Review: The LEGO® Book – New Edition

I recently finished reading the new edition of The LEGO® Book, and thought that I would take a moment to share my thoughts on it. I’ll start off by stating that this is yet another DK book, so there is a fair amount of overlap with previous LEGO® books. However, there is a concerted effort to include as many themes as possible, and a fair amount of history too.

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Front cover of The LEGO® Book.

I have not read the first edition of this book, so I can’t compare the changes that have been made. However, I can say that I found this book to be an enjoyable read that contained a lot of fun facts. The LEGO® Book does not jump into the same amount of detail about any given theme as, say, a DK visual dictionary would, but it gives the highlights. I found the content to be similar to A Million Little Bricks by Sarah Herman (click here to read my review), only in this edition you get the picture heavy layouts that DK books are known for.

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Back cover of The LEGO® Book.

Like previous DK books that I have reviewed, this book made a sort of haphazard attempt to be current at the time of its release. It was released on October 2, 2018. The book does contain many references to LEGO® sets and happenings throughout 2018, but leaves other key developments out. An example would be the book’s discussion of the arctic City sub-theme. It mentions the sets that were released in 2014, but makes no mention of the theme’s revival during the publication year. Those sets were released months before this book was. I also noticed a few errors, like the fact that the bear figurine is listed only as a 2018 addition. Perhaps they were referring specifically to the black bear variant, but the same mold has been seen in the past as a brown bear and a polar bear, neither of which is mentioned in the book.

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A spread showing how LEGO® bricks are made.

I did rather like the spreads in this book. Generally speaking, DK does a good job with the layout of their LEGO® books. The same is true for this edition. But, this book also switched up the page orientation from portrait to landscape in the Pirates section, which I thought was neat. I would have liked to have seen more sections flipped like that, just to mix things up.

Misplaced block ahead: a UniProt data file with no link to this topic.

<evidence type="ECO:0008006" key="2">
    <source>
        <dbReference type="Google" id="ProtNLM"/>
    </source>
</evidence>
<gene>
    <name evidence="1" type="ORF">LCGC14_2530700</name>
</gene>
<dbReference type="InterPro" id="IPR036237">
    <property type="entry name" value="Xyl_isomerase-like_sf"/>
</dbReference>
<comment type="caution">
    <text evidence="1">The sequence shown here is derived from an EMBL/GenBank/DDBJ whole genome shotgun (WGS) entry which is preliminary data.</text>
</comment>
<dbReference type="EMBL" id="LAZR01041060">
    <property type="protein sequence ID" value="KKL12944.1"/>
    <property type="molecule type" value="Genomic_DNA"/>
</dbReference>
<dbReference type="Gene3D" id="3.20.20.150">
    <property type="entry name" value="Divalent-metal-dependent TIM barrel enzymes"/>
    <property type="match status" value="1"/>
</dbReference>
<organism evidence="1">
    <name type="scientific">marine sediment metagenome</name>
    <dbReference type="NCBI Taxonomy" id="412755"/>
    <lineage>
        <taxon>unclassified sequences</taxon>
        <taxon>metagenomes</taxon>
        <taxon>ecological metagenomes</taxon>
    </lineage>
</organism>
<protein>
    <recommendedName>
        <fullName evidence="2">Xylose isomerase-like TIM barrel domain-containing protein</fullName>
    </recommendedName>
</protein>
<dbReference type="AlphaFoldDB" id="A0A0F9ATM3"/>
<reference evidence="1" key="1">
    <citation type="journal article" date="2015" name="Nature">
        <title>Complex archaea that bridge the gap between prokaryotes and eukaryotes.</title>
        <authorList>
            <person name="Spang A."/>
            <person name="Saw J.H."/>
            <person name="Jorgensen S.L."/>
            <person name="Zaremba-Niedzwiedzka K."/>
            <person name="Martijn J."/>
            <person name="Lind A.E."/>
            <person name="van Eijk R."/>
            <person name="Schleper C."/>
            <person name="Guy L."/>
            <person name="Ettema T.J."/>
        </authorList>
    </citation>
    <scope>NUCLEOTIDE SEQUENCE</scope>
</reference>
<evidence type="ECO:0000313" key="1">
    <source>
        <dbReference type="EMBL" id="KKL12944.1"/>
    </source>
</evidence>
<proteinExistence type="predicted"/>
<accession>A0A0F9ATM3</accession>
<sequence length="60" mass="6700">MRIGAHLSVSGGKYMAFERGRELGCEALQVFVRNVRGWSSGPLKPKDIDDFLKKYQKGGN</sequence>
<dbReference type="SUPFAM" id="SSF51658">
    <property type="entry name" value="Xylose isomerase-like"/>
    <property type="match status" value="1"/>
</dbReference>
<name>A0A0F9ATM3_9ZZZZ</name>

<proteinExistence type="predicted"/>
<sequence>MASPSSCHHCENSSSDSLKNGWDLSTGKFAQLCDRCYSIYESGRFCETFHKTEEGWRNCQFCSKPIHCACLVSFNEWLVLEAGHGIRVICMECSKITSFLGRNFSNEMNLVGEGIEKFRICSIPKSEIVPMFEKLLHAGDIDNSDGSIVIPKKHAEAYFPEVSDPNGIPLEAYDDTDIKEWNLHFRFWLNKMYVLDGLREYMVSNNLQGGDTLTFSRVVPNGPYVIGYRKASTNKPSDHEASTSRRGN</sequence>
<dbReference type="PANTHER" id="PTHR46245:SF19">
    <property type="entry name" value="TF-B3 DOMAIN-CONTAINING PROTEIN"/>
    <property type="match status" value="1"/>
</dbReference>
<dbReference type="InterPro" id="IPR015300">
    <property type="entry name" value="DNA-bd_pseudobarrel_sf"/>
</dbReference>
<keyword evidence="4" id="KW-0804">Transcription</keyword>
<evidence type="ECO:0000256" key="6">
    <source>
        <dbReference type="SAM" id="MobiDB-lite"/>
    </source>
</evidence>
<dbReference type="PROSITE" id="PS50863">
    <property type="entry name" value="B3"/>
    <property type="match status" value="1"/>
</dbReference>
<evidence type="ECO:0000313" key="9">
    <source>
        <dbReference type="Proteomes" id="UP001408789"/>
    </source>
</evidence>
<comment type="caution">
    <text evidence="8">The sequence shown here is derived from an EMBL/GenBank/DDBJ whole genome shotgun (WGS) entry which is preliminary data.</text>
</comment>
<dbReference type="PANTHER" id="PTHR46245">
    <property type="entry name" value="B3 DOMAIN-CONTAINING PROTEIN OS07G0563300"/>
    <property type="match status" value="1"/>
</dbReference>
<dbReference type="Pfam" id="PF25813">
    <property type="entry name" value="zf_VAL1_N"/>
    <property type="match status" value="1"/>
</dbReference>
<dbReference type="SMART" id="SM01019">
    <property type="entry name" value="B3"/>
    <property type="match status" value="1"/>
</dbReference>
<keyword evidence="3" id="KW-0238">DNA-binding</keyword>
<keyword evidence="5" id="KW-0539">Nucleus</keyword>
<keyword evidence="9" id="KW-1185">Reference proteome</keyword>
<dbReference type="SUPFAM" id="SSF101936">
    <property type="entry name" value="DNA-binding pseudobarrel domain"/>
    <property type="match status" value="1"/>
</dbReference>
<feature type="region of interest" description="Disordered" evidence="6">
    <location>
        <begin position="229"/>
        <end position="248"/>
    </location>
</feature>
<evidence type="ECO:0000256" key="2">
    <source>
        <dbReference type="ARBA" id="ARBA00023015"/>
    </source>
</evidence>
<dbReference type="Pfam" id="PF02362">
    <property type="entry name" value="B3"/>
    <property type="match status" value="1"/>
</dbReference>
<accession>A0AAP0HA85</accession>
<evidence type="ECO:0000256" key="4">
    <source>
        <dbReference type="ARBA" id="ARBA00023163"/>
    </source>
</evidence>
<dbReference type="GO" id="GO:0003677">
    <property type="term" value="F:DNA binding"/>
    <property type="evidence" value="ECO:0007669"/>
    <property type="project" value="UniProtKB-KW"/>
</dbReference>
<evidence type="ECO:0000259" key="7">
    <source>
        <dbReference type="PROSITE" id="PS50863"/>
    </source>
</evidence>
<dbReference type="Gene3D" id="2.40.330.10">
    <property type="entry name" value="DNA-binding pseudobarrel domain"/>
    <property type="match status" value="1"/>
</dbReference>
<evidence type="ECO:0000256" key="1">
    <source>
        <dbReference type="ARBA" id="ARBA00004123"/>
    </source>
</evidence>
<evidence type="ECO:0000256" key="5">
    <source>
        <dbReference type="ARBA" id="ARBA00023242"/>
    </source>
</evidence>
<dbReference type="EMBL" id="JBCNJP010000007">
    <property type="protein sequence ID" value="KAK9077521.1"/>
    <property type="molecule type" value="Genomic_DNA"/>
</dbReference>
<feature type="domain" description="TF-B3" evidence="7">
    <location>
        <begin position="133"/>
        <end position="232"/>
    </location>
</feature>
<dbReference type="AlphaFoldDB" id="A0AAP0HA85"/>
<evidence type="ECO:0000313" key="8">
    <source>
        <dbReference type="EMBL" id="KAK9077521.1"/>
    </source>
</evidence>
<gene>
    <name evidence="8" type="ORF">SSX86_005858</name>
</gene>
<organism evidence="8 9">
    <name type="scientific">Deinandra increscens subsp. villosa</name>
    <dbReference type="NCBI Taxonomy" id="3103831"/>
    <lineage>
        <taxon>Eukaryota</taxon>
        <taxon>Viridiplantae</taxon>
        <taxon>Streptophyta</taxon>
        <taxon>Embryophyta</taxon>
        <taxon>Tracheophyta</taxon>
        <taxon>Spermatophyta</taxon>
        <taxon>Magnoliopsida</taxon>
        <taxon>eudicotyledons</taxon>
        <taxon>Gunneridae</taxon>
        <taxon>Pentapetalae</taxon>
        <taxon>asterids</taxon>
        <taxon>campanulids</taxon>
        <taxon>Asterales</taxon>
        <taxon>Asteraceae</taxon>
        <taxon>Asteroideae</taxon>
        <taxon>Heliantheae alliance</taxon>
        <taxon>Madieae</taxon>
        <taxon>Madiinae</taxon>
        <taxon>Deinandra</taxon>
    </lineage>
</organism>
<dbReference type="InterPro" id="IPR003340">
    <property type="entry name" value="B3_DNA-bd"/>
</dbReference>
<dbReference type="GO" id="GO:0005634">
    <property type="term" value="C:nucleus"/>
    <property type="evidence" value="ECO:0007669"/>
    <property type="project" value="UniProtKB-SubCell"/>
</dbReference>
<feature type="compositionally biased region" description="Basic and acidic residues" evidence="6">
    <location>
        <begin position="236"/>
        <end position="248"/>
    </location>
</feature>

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One of the flipped Pirates spreads that mixes up the visuals in the book a little.

Finally, this book also comes with a freebie. While most books of this nature include a Minifigure, this one comes with an exclusive LEGO® brick. It is a standard 2×4, but one side of it is printed to commemorate the 60th anniversary of the brick. It is a change from the usual, but they could have still stuck with a Minifigure since it was also the 40th anniversary of the Minifigure. Or better yet, include both to warrant all that extra cardboard packaging in the cover… I will still probably find a neat way to showcase this brick in my LEGO® city though.

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The packaging for the exclusive LEGO® brick is a little much, but you still get a lot of actual book with this edition too.

Overall, The LEGO® Book is a fun read, but it is not mind blowing information that you can’t find in numerous other sources, or on the internet. I am still waiting for that defining LEGO® book. I like the commemorative brick, but it would have been cooler to get a Minifigure too. It makes a nice coffee table book though.

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Each theme has a “sets to remember” spread like this that I found quite nostalgic.

Have you read The LEGO® Book? Feel free to share your thoughts on it in the comments below. Also,  if you like the content at True North Bricks, I would love it if you followed me here on WordPress (click the “follow” option in the menu to your right), FacebookPinterest, or Twitter for regular updates.

Until next time,

-Tom

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The exclusive, commemorative, printed 2×4 brick included with The LEGO Book.

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